Game Development Reference

In-Depth Information

ct.greenMultiplier *= (_depth - j)/_depth;

ct.blueMultiplier *= (_depth - j)/_depth;

tempTile.transform.colorTransform = ct;

tileSet.push(tempTile);

addChild(tempTile);

}

_tunnelTiles.push(tileSet);

}

}

This method is at the heart of this class. We start by determin-

ing the height and width each tile will need to be for the sides to

meet all the way around the tunnel. We assume that the artwork

for each tile will dictate the height of the tile; in order to maintain

the illusion of depth, the pieces will ultimately be taller than they

are wide. To determine the width of each tile, we will need to refer

back to the trig functions discussed earlier in this chapter. Since we

are building our tunnel to have eight sides, we

'

ll use that as our

visual reference.

In
Fig. 11.15
, note the white dashed line represents the virtual

circle that touches the center points of all the sides of the octagon.

The radius of this imaginary circle is the value passed into the tunnel

constructor. In order to find the value of angle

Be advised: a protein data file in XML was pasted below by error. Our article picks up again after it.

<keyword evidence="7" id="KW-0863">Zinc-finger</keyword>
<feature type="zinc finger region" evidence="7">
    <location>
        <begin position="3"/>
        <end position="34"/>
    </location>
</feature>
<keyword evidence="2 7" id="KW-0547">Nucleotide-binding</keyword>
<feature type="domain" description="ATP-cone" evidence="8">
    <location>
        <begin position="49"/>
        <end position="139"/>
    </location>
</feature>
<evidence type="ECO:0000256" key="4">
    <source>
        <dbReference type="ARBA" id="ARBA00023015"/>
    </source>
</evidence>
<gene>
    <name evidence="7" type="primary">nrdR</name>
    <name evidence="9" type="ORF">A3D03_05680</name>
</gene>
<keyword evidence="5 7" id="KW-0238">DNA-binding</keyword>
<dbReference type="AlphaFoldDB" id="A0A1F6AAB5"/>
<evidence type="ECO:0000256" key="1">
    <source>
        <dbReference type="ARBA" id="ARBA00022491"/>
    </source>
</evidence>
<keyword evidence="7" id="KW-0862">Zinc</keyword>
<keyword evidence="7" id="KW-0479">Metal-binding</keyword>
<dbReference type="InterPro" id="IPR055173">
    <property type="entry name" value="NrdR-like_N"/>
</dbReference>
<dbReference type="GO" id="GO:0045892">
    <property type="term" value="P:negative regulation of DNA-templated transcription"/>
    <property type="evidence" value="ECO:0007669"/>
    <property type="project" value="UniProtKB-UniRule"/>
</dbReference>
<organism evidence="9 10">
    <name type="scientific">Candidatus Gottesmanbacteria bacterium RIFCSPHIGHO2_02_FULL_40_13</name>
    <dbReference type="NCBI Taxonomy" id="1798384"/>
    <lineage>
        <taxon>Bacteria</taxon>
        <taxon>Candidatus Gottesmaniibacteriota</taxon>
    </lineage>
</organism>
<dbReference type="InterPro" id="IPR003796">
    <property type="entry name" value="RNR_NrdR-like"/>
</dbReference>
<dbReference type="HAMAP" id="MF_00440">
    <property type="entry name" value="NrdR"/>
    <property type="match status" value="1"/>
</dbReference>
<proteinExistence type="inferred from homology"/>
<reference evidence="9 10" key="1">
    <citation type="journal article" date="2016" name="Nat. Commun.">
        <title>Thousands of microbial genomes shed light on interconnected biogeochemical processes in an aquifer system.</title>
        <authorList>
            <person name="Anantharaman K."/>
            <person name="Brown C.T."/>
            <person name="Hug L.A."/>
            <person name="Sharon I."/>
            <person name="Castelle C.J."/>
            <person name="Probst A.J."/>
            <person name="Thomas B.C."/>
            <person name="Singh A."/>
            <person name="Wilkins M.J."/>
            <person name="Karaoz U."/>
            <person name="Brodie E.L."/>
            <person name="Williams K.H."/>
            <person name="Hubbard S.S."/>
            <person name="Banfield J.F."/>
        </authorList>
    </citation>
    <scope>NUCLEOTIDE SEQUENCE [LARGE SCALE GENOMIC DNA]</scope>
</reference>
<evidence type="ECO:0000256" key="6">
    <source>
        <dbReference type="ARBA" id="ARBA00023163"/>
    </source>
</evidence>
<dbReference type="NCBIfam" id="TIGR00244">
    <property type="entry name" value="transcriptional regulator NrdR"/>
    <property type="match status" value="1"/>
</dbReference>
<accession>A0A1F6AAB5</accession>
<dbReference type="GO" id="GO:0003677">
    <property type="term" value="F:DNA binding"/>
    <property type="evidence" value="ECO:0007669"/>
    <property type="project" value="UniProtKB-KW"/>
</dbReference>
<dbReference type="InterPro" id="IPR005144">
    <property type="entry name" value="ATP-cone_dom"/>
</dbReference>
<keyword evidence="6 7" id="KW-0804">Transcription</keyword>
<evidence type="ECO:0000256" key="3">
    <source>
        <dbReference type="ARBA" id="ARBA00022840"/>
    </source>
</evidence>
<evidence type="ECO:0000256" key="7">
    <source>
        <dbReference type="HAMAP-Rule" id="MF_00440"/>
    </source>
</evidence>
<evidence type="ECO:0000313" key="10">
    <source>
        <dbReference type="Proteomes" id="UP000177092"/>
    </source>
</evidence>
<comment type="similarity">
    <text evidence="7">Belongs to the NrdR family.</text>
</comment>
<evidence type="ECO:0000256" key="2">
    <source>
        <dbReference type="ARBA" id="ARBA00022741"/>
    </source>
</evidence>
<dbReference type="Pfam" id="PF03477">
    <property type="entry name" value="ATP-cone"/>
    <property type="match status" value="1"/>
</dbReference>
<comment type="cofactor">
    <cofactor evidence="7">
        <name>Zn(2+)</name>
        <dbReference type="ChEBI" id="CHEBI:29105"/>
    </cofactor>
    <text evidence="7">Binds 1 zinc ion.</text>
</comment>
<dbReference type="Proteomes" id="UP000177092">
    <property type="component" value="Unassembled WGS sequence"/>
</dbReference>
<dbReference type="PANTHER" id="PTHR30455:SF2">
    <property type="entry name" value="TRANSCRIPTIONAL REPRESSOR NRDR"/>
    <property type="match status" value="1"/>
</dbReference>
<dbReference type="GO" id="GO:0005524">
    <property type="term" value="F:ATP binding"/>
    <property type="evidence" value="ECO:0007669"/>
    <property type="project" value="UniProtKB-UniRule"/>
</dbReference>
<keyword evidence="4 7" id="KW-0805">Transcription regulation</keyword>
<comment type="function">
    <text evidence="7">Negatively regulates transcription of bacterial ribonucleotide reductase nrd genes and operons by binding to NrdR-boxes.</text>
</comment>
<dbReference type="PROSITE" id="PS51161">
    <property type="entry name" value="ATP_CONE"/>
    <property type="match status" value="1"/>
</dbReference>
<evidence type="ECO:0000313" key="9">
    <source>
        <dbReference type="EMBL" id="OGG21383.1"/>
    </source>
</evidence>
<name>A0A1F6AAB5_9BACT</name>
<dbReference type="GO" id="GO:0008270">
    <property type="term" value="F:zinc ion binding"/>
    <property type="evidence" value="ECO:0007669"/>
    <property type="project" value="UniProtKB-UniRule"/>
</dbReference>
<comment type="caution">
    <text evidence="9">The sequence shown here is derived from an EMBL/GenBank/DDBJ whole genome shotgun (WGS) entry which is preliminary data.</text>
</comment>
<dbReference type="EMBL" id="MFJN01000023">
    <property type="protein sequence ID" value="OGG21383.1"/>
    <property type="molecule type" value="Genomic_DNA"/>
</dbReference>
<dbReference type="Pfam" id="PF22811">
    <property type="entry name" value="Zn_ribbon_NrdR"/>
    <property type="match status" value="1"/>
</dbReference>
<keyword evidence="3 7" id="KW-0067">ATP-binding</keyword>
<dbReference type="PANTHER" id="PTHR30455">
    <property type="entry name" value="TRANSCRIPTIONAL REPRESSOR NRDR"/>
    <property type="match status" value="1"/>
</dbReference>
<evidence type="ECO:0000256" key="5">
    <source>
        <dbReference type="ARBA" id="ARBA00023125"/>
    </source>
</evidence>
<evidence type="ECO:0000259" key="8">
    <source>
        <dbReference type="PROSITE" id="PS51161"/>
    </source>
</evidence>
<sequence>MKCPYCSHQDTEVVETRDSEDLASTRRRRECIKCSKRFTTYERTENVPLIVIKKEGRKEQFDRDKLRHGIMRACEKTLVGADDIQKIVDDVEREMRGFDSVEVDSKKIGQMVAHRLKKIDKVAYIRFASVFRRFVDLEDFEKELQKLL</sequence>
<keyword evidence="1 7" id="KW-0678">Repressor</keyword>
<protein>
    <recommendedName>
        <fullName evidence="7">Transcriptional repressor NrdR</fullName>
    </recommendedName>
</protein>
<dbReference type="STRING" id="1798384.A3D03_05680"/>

A
, we divide

(which

is half the angle value of a circle) by the number of sides. Since we

now know one angle and one side, the best trig function to use is

tangent
. Recall from the earlier discussion in the chapter that

π

tan
A

=

opp
/
adj

So, it follows that in order to find the value of the opposite side,

we rearrange the equation as follows:

Opposite

opp

=

adj

×

tan
A

Adjacent

A
°

However, this will only give us half the width of a side, so we

need to multiply it by 2 as well; thus, the line will be as follows:

_tileWidth = (_radius * Math.tan(Math.PI/_sides)) * 2;

Before we start the loops that create the tiles, we need to know

the angle value of each side, so that we can place the tiles. This is

simply the entire angle of the circle (2

π

) in radians, divided by the

number of sides (eight).

adjacent
=
radius

A
=
π

/

8

(

number of sides

)

var angle:Number = (Math.PI * 2)/_sides;

Figure 11.15
We can break

the shape down into right

triangles in order to use trig

functions to determine the

missing values.

Nowthatwehavetheinformationweneedtoplacethetiles

around the center of the tunnel, we need to run through two loops

to create a multidimensional array. Each layer of eight tiles

comprises its own array, stored in a larger array.